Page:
Corruption in Mexico continues to be one of the main issues affecting the country, including in big companies like Pemex according to Forbes.
On December 16, Forbes contributor Dolia Estevez published a piece provocatively entitled “The 10 Most Corrupt Mexicans of 2013.”As the title entails, Estevez highlights the deeds (and wealth) of high-profile Mexican citizens, from politicians to labor union leaders, who are allegedly (very) corrupt. One of them is Carlos Romero Deschamps, the leader of the workers labor union of PEMEX (Petroleos Mexicanos), Mexico’s state-controlled oil company.
Incidentally, Pemex will see its control of Mexico’s energy industry dramatically altered in the near future.
Corruption for all
It is difficult to not agree with Estevez’ claims that Romero is a fairly corrupt individual. Romero, his wife and children are reported to own various houses in wealthy neighborhoods. Another giveaway about his lifestyle and wealth comes from his daughter, Paulina Romero, who utilizes social media to show off her travels around the world and possessions, such as $12, 000 Hermes luxury bags.
According to Forbes, his union monthly salary is $1,864. A high salary for Mexican standards, but it is hard to see how he could have such an opulent lifestyle. But Romero’s income does not only come from being a union leader. It has been reported that in2011 he received $21.6 millionfor “aid to the union executive committee” (what kind of aid is worth $20 million is unclear) and $15.3 million from union dues.
Romero is also known for his political connections, which arguably have helped maintain his high-profile, influential position. Specifically, he has had ties the ruling PRI party (Revolutionary Institutional Party) since 1961. The best example of these ties is that, besides being a union leader, Romero is also a PRI senator.
The end of PEMEX as we know it?
Corruption allegations within Pemex should be placed within the greater picture of the company’s future. In a very ambitious move, Mexican PresidentEnrique Pena Nieto(EPN) was recently successful in getting the Mexican congress to vote in favor of dismantling Pemex’s monopoly of Mexican oil production.
“In coming years foreign companies could invest as much as $20 billion a year in Mexico’s oil sector, thanks to new rules that will allow production sharing,” explainsForbes commentatorNathaniel Parish.
The move was applauded by a recentDecember 15 op-ed in the Washington Post, which praised how EPN was able to convince the opposition party PAN (National Action Party) to vote in favor of his plan. The article went on to robustly praise EPN, “Mexico is becoming the Latin oil producer to watch – and a model of how democracy can serve a developing country.”
The Post commentary also adds that Pemex, “[a] notoriously inefficient Mexican firm will have a revamped governance that eliminates union members from its board. Private companies also will compete to supply electricity to the national grid, which should lower energy costs for consumers and industry.” The issue about eliminating union leaders is a particularly sensitive one. So far, it is not clear how the aforementioned Romero’s position as a union leader will be affected by EPN’s move.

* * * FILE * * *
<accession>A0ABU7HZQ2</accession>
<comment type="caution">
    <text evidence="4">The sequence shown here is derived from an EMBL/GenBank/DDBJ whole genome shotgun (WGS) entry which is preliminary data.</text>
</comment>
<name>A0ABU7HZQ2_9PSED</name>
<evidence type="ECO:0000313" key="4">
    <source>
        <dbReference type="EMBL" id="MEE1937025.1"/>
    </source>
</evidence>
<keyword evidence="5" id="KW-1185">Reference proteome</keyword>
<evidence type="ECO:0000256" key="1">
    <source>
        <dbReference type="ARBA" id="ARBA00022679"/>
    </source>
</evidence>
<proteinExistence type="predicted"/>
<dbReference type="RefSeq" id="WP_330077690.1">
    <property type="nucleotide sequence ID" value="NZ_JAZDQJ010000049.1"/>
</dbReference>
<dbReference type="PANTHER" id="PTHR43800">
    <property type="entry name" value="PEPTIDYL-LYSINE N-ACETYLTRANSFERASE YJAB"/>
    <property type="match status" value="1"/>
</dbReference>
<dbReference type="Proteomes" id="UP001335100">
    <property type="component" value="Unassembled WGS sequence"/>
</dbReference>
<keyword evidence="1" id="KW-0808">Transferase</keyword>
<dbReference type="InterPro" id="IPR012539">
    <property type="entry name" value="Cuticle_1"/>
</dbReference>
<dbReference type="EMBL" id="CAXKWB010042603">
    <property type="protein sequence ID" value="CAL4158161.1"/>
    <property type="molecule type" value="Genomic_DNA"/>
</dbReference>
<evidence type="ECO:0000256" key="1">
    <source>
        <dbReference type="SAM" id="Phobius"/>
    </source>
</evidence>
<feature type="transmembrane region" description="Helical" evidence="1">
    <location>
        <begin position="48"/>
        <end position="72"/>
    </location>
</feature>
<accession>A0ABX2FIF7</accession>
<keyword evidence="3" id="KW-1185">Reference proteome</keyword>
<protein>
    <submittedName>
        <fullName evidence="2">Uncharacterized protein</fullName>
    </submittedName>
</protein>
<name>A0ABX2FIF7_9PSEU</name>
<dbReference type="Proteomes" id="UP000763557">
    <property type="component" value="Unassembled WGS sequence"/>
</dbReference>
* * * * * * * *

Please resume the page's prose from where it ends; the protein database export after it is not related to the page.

It is worth noting how the Post’s praise for EPN included how he will now have to make sure his reform is passed without being blocked by either the PAN and other “left-wing legislators.” Said legislators are members of another opposition party, the PRD (Democratic Revolutionary Party).
Cuauhtemoc Cardenas Solorzano, a PRD leader argued in October that his party is not against investment from companies that are not Pemex, but warned that corruption within the company will not end by opening up oil production. To express their disapproval with EPN’s energy plan, this past November the PRD left the “Pact for Mexico,” a roundtable of sorts between the country’s three major political entities.
The question now becomes whether this change in the structure of Mexico’s oil industry will have any effective results.
First of all, whether it is Pemex or other companies controlling the pipelines, security will continue to be an issue. As the Mexican daily La Jonada reported in May, only between the first three months of 2013 there were 730 illegal siphons, in comparison to 377 in the same period of 2012. To better illustrate the insecurity of energy infrastructure, this past Monday, December 16, hundreds of people had to be evacuated after an explosion outside Mexico City. The reason for the incident was that thieves tried to tap into a Pemex natural gas pipeline.
Secondly, it is unclear to what extent energy reforms will bring more accountability and transparency into Mexico’s vital oil industry. Given that Romero Deschamps is also a PRI member and a congressman, it is unlikely that he will be investigated on how he has amassed his significant wealth.
In other words, a re-structuring of Pemex sounds good in theory, and it could very well bring more foreign investment to the country which, the Washington Post optimistically argues, could decrease energy charges for the Mexican population (althoughother analysts argue the contrary). Certainly, a decrease in gas prices would be welcomed by the Mexican population and this would increase EPN’s popularity.
However, examples like Romero Deschamps demonstrate that corruption is still an endemic problem and if President Pena Nieto wants to demonstrate that he is serious about dramatically changing the culture of corruption in his government and party, he may have to take down fellow party members.